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Packaging that communicates with the consumer

Interactive features upgrade sales packaging and increase purchasing incentive.

Everybody is talking about the Internet of Things, or IoT – a network that interconnects physical and virtual objects, enabling them to work together on the basis of digital technologies. The paperboard, too, will be part of the IoT in the future. This presents the opportunity to upgrade paperboard based packaging with digital functions and offer the consumer an even more intensive brand experience. Especially when the packaging is produced from a premium paperboard such as Sappi’s Algro Design. The magic word for this trend: “interactive packaging.”

 

The classic – QR codes

Img2_interactiveAlready, packaging paperboard is often furnished with interactive functions. For years now, brand manufacturers have been printing QR codes on their product packaging. Very few vendors, unfortunately, offer significant added value in the product websites that these codes direct the customer too, however, QR codes hold great potential for promotional campaigns. If the packaging communicates that the QR code leads to a prize game, for example, the consumer will not only reach for their smartphone more often, but also for the product. Yet QR codes can also pose a barrier to consumer use, as the consumer must first install a special decoding app on their smartphone.


NFC on the heels of RFID

NFC chips are becoming ever more popular in the development of packaging, as they allow communication between packaging and mobile terminals without a decoding app. NFC – near field communication – is a further development of RFID technology but, unlike RFID, doesn’t rely on industrial scanning devices. Rather, it can communicate with almost any smartphone; the easy-to-use technology is already familiar to many customers, who use it for cashless payment.


Complete freedom in paperboard design

Img1_interactiveIn combination with high-quality paperboard, NFC chips offer many attractive brand experience possibilities. For example, prize games or application tips can be transmitted directly to the smartphone display. But NFC chips are also used as a form of trademark protection: the end customer can easily verify the origin of the product without having to closely examine the content of the package.

With regard to design as well, NFC chips offer advantages over QR codes: the chip can be invisibly integrated in the paperboard and thus doesn’t need to be printed onto the paperboard surface. Using the chips, retailers can determine, in real time, the place and time of purchase, along with further key indicators of user behavior, thereby gaining more precise control of merchandise management. Experts predict that NFC chips will soon be printed directly and invisibly on the surface of packaging with electronic ink.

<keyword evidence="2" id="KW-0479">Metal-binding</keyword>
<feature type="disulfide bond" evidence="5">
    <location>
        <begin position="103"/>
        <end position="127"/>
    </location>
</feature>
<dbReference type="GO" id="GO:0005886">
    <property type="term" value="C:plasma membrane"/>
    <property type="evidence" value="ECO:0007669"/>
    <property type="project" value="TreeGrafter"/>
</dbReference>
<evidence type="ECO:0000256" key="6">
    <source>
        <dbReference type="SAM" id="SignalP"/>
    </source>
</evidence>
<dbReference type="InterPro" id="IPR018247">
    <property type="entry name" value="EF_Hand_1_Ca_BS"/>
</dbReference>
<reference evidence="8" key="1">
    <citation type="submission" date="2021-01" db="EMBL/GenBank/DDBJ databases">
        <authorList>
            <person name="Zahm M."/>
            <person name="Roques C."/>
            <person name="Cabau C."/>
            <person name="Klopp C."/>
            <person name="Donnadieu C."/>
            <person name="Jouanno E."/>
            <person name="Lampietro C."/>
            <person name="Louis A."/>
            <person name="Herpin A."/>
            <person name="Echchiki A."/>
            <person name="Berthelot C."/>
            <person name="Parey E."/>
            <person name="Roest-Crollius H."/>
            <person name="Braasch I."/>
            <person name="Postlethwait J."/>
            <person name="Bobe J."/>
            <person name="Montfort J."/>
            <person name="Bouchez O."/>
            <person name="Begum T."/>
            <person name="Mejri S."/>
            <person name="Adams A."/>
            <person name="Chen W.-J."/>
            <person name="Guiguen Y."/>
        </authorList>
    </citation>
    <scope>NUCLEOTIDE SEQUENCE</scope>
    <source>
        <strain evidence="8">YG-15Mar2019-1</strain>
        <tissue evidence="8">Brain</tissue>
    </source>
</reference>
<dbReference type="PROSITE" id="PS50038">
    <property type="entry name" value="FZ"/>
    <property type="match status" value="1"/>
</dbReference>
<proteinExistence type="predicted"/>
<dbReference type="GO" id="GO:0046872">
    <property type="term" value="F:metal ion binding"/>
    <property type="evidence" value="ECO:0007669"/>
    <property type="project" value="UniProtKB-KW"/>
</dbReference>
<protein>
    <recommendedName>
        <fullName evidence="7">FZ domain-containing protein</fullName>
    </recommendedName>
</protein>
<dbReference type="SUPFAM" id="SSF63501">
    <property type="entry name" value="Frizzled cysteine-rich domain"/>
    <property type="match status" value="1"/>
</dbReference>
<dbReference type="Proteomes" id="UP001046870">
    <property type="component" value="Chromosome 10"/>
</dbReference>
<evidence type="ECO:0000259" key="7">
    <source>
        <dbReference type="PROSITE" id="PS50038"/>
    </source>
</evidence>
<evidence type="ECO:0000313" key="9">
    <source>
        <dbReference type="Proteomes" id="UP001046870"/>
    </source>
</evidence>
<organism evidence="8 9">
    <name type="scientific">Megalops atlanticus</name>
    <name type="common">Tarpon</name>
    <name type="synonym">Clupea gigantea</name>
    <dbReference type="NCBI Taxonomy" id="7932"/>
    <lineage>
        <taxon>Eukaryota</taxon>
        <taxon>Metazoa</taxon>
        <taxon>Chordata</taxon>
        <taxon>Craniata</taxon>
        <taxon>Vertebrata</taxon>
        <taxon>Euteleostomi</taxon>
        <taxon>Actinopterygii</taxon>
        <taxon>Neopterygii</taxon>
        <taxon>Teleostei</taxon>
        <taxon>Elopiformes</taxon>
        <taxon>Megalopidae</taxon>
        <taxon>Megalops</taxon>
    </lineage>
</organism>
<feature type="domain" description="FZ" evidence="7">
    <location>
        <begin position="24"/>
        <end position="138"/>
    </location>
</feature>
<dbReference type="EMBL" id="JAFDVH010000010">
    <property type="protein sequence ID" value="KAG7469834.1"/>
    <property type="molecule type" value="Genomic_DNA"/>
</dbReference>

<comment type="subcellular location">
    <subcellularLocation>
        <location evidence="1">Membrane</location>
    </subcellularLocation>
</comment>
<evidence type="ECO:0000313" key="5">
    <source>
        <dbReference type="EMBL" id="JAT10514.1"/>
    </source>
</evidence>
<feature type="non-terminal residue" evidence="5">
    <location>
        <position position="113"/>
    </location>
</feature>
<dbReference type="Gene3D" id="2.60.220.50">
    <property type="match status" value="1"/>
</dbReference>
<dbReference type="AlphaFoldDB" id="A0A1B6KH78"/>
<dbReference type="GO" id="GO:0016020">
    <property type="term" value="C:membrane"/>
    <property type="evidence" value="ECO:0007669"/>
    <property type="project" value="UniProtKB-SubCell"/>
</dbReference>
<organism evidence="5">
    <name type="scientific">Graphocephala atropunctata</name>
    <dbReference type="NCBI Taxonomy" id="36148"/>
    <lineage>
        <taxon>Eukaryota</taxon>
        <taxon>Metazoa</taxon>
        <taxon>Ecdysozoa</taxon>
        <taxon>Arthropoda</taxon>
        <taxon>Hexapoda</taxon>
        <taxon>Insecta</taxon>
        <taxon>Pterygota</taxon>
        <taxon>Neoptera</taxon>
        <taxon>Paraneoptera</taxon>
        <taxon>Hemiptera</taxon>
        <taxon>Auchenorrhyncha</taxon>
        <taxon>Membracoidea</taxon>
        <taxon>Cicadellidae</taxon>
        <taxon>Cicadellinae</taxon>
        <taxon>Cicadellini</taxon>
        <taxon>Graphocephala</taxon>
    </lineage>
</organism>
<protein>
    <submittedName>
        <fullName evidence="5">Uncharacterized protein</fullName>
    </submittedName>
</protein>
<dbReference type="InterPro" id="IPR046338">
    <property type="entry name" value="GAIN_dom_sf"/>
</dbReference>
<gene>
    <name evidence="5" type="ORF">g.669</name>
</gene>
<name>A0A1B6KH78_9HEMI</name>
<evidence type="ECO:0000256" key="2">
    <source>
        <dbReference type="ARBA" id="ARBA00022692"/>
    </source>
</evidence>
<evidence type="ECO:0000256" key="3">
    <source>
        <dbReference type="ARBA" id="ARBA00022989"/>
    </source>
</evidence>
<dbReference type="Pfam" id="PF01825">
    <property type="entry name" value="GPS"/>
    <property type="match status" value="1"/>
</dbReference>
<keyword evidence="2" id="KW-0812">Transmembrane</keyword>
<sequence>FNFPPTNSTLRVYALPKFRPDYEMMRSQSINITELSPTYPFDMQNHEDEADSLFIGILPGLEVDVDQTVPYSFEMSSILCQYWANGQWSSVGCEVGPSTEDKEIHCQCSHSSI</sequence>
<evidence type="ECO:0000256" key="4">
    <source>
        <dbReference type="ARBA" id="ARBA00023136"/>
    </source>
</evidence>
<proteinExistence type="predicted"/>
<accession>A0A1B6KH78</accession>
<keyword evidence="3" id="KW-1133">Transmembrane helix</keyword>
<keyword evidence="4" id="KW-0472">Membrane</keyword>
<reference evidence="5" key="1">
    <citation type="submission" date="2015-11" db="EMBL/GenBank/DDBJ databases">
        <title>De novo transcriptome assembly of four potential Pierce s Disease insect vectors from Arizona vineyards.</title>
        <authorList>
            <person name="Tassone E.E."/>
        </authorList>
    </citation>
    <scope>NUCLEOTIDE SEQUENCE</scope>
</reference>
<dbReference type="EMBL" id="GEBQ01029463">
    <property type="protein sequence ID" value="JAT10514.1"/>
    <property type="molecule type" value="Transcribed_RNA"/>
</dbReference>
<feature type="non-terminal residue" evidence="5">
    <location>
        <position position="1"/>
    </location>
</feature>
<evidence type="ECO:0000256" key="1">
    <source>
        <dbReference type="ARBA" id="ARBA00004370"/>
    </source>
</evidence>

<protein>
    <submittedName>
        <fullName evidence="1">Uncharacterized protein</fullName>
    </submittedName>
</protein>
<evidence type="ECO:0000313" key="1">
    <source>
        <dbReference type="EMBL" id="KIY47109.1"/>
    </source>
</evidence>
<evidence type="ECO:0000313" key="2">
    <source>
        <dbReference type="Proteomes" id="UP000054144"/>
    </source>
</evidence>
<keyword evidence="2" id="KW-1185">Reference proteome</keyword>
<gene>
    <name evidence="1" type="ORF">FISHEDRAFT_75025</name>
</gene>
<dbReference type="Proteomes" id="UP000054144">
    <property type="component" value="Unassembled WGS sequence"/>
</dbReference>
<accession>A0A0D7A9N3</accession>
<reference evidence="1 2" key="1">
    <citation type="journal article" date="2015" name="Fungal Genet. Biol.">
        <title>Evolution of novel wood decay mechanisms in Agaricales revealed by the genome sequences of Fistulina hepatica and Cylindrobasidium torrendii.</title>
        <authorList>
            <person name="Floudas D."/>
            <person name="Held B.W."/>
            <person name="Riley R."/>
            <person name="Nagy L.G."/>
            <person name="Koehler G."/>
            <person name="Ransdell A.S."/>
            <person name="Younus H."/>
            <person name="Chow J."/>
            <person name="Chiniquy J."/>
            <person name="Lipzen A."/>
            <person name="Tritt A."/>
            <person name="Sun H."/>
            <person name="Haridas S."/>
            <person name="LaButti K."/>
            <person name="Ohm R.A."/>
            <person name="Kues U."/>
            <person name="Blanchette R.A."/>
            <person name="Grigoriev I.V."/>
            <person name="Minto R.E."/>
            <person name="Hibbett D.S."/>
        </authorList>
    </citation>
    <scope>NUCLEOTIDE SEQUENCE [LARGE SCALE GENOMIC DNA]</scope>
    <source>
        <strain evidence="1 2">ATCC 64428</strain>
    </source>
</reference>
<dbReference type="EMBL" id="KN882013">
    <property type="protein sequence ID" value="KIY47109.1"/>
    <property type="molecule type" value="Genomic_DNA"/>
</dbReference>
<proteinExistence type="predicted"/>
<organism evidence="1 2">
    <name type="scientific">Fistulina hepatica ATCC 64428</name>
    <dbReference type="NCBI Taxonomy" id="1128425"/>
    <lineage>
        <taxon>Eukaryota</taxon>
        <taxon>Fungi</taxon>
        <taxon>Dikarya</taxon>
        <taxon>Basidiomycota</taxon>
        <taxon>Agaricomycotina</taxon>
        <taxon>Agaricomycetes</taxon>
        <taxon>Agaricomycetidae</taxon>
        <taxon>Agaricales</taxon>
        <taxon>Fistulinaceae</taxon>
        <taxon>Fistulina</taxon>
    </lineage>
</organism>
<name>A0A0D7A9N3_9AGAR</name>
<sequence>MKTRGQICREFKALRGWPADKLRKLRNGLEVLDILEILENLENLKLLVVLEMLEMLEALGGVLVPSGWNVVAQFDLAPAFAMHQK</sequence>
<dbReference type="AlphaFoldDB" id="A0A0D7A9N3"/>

More attention with augmented reality

The much-discussed augmented reality (AR) also offers interesting prospects for digital interaction with high-quality paperboard based packaging. By means of an AR marker affixed to the packaging and a smartphone app, numerous additional sensory experiences can be conveyed – such as images and videos. These visual enhancements allow not only an increase in the consumer’s attention (e.g. through a three-dimensional presentation of the product on his their smartphone), but also a deepening of his their understanding of the product (e.g. through short sequences with application examples). AR is also beneficial in the case of products requiring explanation, such as medicines: for example, a virtual pharmacist could be called up via augmented reality to explain dosages and give instructions for use.


Future visions for paperboard packaging

While augmented reality is among the most important future topics in the packaging industry, some visionaries are already thinking beyond it. What would it be like, for example, to bypass the smartphone AR app and instead furnish the packaging directly with animated pictures and sounds? This would allow consumer attention to be directed even more strongly to the point of sale device and the product packaging. Initial test patterns of paperboard with display and sound modules have already been produced. It will no doubt take some time, however, before such packaging is to be found en masse on the store shelves.


OLEDs are lighting up packaging

Already present in the consumers current reality, however, is packaging using OLED technology. In 2012, a well-known spirits producer put this fascinating packaging on the market. OLEDs (organic light-emitting diodes) are light sources mere nanometers in thickness and made of organic semiconductors that can be printed onto the packaging complete with all electronic components, including batteries. Thanks to proximity sensors which are likewise integrated, the packaging begins to blink and glow just as the customer approaches the point of sale device.

The bottom line: Interactive packaging opens up fascinating future options for the paperboard world. To ensure that trends like augmented reality and OLEDs develop beyond the realm of curious novelties, it is important that these technologies be coherently integrated in a well-conceived paperboard based packaging design concept. And the role of a truly premium substrate – for example Algro Design from Sappi – should not be underestimated here.